Daughter of Smoke and Bone written by Laini Taylor. This book is a fantasy gem filled with angels, demons and one badass chick with blue hair. Seriously, blue hair - how could I not do a photo for this book!?!?
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The biggest challenge with a book like this was figuring what I wanted to portray in the photo. There were so many possibilities, in fact if I ever won the lottery, I would totally redo this photo and instead do the scene with the giant marionette on the bridge. (If you haven't read the book yet, stop what you're doing right now and go get a copy!) I also briefly thought of portraying Karou in art class sketching a naked dude, but ultimately decided that was probably not the best scene to do, even if it would have been fun.
I finally settled on an easier idea for this photo, I wanted to portray both Karou and a door through which she enters the demon world. Why those two? Well Karou is an obvious choice because she's the blue haired protagonist who is such an unusual and unique character that I had to honor her in someway. I wanted to include a doorway in the shot because doors have a lot of meaning in this book and they are a central point to the story. I amended this post (mainly just this paragraph) because it was revealed to me that previously I was being to spoilery, so instead I'll just tell you that you'll have to read the book to truly understand the scene I'm trying to capture in this shot.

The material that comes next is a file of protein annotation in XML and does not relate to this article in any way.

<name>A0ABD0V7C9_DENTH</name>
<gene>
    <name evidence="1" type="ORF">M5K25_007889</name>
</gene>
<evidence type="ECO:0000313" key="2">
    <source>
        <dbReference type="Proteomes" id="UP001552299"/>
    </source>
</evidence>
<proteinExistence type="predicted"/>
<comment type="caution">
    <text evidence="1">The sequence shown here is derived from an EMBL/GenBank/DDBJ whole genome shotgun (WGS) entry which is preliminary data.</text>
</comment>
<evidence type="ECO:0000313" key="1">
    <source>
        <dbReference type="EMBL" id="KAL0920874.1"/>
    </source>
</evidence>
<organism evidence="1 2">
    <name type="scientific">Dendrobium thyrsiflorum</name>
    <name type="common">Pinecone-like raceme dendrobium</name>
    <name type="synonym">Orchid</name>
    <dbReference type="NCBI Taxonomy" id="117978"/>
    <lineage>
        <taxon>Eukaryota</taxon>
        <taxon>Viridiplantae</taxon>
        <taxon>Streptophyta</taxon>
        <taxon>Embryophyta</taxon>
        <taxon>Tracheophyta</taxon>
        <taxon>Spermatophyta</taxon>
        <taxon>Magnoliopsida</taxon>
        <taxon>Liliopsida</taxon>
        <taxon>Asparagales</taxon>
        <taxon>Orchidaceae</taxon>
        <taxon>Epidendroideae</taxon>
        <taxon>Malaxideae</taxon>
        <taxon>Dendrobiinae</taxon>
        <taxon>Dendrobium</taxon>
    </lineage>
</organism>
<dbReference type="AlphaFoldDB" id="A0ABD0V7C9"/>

The second biggest challenge for this photo was finding a cool doorway. I went on two scouting trips in my Brooklyn neighborhood and while I did find some cool doors, especially on a few old cathedrals, I ultimately went with this location because it was isolated from cars and humans - I had the whole street to myself. Since this was a self-portrait, it was important that I find a place where I didn't have to fear someone stealing my camera or having people watch me with confused faces.
I also chose this spot because of the white building. I knew in my head I wanted a muted palette so the blue hair (and Karou) would stand out and a darker building would have been difficult to photograph blue hair against. When I read the book I just envisioned a world of dark greys, blacks, ash, smoke and bone, but I also imagined all those colors being subdued, hence why I wanted a muted photo.
So thanks to a little Photoshop wizardry, I was able to add the handprint to the door and those tattoos (no Dad, they aren't real, you can calm down now) -and voila! You have my tribute to the fantastic and beautiful Daughter of Smoke and Bone!